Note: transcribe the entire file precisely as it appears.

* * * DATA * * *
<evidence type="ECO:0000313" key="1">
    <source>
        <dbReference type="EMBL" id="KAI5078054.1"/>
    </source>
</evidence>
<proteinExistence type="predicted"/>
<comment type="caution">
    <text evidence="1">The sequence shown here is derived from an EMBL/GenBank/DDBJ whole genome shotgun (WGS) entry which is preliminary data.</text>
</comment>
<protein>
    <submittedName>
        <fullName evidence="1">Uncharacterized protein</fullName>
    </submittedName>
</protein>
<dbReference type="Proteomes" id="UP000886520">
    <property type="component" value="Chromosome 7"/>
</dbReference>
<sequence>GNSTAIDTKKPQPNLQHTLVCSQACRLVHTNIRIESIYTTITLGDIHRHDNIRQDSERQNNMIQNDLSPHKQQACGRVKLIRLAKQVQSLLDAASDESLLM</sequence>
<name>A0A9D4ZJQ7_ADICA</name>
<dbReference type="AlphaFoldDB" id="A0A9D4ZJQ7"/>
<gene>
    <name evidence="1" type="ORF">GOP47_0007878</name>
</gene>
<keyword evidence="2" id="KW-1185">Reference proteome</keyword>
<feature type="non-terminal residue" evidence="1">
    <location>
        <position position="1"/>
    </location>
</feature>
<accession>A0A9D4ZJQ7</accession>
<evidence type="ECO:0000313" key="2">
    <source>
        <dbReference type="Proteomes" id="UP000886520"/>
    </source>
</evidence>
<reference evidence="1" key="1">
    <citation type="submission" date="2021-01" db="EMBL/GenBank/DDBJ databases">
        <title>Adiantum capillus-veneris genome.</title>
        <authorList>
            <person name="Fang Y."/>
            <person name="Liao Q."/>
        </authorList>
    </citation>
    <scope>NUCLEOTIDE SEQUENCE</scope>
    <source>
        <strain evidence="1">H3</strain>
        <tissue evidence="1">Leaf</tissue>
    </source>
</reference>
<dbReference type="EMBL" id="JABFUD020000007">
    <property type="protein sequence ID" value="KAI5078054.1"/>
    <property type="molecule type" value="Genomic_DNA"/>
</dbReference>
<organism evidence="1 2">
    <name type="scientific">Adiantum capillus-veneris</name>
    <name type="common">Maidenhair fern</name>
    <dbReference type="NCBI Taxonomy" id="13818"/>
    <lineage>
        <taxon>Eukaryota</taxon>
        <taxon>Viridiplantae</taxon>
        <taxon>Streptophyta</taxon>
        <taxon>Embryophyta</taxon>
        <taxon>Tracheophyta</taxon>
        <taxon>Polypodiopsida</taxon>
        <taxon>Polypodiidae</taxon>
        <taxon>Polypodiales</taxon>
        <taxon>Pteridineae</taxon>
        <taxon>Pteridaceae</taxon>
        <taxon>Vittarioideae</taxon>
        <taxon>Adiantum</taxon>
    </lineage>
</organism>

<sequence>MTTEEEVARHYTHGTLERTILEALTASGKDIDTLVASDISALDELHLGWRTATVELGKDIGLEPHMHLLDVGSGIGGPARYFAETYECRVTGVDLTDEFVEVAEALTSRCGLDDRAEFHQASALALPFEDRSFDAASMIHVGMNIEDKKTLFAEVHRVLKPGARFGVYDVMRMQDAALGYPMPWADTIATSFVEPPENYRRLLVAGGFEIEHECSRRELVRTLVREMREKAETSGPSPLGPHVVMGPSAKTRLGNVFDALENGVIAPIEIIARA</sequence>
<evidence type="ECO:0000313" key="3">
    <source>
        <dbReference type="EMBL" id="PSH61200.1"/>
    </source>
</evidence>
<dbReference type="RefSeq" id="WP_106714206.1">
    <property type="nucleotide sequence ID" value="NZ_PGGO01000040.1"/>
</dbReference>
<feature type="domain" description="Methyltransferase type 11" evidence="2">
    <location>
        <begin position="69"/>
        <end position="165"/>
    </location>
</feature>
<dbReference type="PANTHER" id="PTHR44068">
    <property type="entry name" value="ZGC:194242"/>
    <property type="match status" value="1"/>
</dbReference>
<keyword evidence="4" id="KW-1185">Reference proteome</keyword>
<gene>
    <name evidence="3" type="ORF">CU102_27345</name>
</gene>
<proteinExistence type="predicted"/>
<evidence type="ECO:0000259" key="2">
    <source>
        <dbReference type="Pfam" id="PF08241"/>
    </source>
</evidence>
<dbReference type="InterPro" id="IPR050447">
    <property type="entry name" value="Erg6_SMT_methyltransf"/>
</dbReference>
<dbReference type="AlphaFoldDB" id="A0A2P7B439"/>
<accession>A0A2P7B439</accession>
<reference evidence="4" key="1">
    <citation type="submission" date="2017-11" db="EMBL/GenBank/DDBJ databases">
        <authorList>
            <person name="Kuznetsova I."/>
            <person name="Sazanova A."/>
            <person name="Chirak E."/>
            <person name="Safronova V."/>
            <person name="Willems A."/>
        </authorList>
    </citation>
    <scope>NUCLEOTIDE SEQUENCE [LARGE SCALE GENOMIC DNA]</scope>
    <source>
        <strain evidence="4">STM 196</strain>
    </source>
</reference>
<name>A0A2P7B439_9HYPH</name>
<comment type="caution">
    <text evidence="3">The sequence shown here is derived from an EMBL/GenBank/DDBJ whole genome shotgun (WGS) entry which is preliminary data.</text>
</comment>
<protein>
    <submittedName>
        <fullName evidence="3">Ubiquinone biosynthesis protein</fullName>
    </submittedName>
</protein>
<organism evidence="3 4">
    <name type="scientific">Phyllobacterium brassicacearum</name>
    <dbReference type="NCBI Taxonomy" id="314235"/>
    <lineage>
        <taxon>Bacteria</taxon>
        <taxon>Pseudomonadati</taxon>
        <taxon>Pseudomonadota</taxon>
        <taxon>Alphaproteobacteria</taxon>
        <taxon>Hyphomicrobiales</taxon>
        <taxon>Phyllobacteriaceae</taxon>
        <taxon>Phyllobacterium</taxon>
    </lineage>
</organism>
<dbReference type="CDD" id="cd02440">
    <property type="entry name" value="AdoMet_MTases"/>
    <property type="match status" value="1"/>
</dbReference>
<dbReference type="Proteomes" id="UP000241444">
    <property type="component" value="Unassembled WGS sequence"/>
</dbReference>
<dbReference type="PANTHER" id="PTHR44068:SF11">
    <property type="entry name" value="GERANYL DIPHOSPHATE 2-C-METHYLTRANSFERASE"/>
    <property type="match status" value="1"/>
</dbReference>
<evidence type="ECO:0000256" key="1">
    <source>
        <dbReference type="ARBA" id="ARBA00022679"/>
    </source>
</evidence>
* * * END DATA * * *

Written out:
<evidence type="ECO:0000313" key="1">
    <source>
        <dbReference type="EMBL" id="KAI5078054.1"/>
    </source>
</evidence>
<proteinExistence type="predicted"/>
<comment type="caution">
    <text evidence="1">The sequence shown here is derived from an EMBL/GenBank/DDBJ whole genome shotgun (WGS) entry which is preliminary data.</text>
</comment>
<protein>
    <submittedName>
        <fullName evidence="1">Uncharacterized protein</fullName>
    </submittedName>
</protein>
<dbReference type="Proteomes" id="UP000886520">
    <property type="component" value="Chromosome 7"/>
</dbReference>
<sequence>GNSTAIDTKKPQPNLQHTLVCSQACRLVHTNIRIESIYTTITLGDIHRHDNIRQDSERQNNMIQNDLSPHKQQACGRVKLIRLAKQVQSLLDAASDESLLM</sequence>
<name>A0A9D4ZJQ7_ADICA</name>
<dbReference type="AlphaFoldDB" id="A0A9D4ZJQ7"/>
<gene>
    <name evidence="1" type="ORF">GOP47_0007878</name>
</gene>
<keyword evidence="2" id="KW-1185">Reference proteome</keyword>
<feature type="non-terminal residue" evidence="1">
    <location>
        <position position="1"/>
    </location>
</feature>
<accession>A0A9D4ZJQ7</accession>
<evidence type="ECO:0000313" key="2">
    <source>
        <dbReference type="Proteomes" id="UP000886520"/>
    </source>
</evidence>
<reference evidence="1" key="1">
    <citation type="submission" date="2021-01" db="EMBL/GenBank/DDBJ databases">
        <title>Adiantum capillus-veneris genome.</title>
        <authorList>
            <person name="Fang Y."/>
            <person name="Liao Q."/>
        </authorList>
    </citation>
    <scope>NUCLEOTIDE SEQUENCE</scope>
    <source>
        <strain evidence="1">H3</strain>
        <tissue evidence="1">Leaf</tissue>
    </source>
</reference>
<dbReference type="EMBL" id="JABFUD020000007">
    <property type="protein sequence ID" value="KAI5078054.1"/>
    <property type="molecule type" value="Genomic_DNA"/>
</dbReference>
<organism evidence="1 2">
    <name type="scientific">Adiantum capillus-veneris</name>
    <name type="common">Maidenhair fern</name>
    <dbReference type="NCBI Taxonomy" id="13818"/>
    <lineage>
        <taxon>Eukaryota</taxon>
        <taxon>Viridiplantae</taxon>
        <taxon>Streptophyta</taxon>
        <taxon>Embryophyta</taxon>
        <taxon>Tracheophyta</taxon>
        <taxon>Polypodiopsida</taxon>
        <taxon>Polypodiidae</taxon>
        <taxon>Polypodiales</taxon>
        <taxon>Pteridineae</taxon>
        <taxon>Pteridaceae</taxon>
        <taxon>Vittarioideae</taxon>
        <taxon>Adiantum</taxon>
    </lineage>
</organism>

<sequence>MTTEEEVARHYTHGTLERTILEALTASGKDIDTLVASDISALDELHLGWRTATVELGKDIGLEPHMHLLDVGSGIGGPARYFAETYECRVTGVDLTDEFVEVAEALTSRCGLDDRAEFHQASALALPFEDRSFDAASMIHVGMNIEDKKTLFAEVHRVLKPGARFGVYDVMRMQDAALGYPMPWADTIATSFVEPPENYRRLLVAGGFEIEHECSRRELVRTLVREMREKAETSGPSPLGPHVVMGPSAKTRLGNVFDALENGVIAPIEIIARA</sequence>
<evidence type="ECO:0000313" key="3">
    <source>
        <dbReference type="EMBL" id="PSH61200.1"/>
    </source>
</evidence>
<dbReference type="RefSeq" id="WP_106714206.1">
    <property type="nucleotide sequence ID" value="NZ_PGGO01000040.1"/>
</dbReference>
<feature type="domain" description="Methyltransferase type 11" evidence="2">
    <location>
        <begin position="69"/>
        <end position="165"/>
    </location>
</feature>
<dbReference type="PANTHER" id="PTHR44068">
    <property type="entry name" value="ZGC:194242"/>
    <property type="match status" value="1"/>
</dbReference>
<keyword evidence="4" id="KW-1185">Reference proteome</keyword>
<gene>
    <name evidence="3" type="ORF">CU102_27345</name>
</gene>
<proteinExistence type="predicted"/>
<evidence type="ECO:0000259" key="2">
    <source>
        <dbReference type="Pfam" id="PF08241"/>
    </source>
</evidence>
<dbReference type="InterPro" id="IPR050447">
    <property type="entry name" value="Erg6_SMT_methyltransf"/>
</dbReference>
<dbReference type="AlphaFoldDB" id="A0A2P7B439"/>
<accession>A0A2P7B439</accession>
<reference evidence="4" key="1">
    <citation type="submission" date="2017-11" db="EMBL/GenBank/DDBJ databases">
        <authorList>
            <person name="Kuznetsova I."/>
            <person name="Sazanova A."/>
            <person name="Chirak E."/>
            <person name="Safronova V."/>
            <person name="Willems A."/>
        </authorList>
    </citation>
    <scope>NUCLEOTIDE SEQUENCE [LARGE SCALE GENOMIC DNA]</scope>
    <source>
        <strain evidence="4">STM 196</strain>
    </source>
</reference>
<name>A0A2P7B439_9HYPH</name>
<comment type="caution">
    <text evidence="3">The sequence shown here is derived from an EMBL/GenBank/DDBJ whole genome shotgun (WGS) entry which is preliminary data.</text>
</comment>
<protein>
    <submittedName>
        <fullName evidence="3">Ubiquinone biosynthesis protein</fullName>
    </submittedName>
</protein>
<organism evidence="3 4">
    <name type="scientific">Phyllobacterium brassicacearum</name>
    <dbReference type="NCBI Taxonomy" id="314235"/>
    <lineage>
        <taxon>Bacteria</taxon>
        <taxon>Pseudomonadati</taxon>
        <taxon>Pseudomonadota</taxon>
        <taxon>Alphaproteobacteria</taxon>
        <taxon>Hyphomicrobiales</taxon>
        <taxon>Phyllobacteriaceae</taxon>
        <taxon>Phyllobacterium</taxon>
    </lineage>
</organism>
<dbReference type="CDD" id="cd02440">
    <property type="entry name" value="AdoMet_MTases"/>
    <property type="match status" value="1"/>
</dbReference>
<dbReference type="Proteomes" id="UP000241444">
    <property type="component" value="Unassembled WGS sequence"/>
</dbReference>
<dbReference type="PANTHER" id="PTHR44068:SF11">
    <property type="entry name" value="GERANYL DIPHOSPHATE 2-C-METHYLTRANSFERASE"/>
    <property type="match status" value="1"/>
</dbReference>
<evidence type="ECO:0000256" key="1">
    <source>
        <dbReference type="ARBA" id="ARBA00022679"/>
    </source>
</evidence>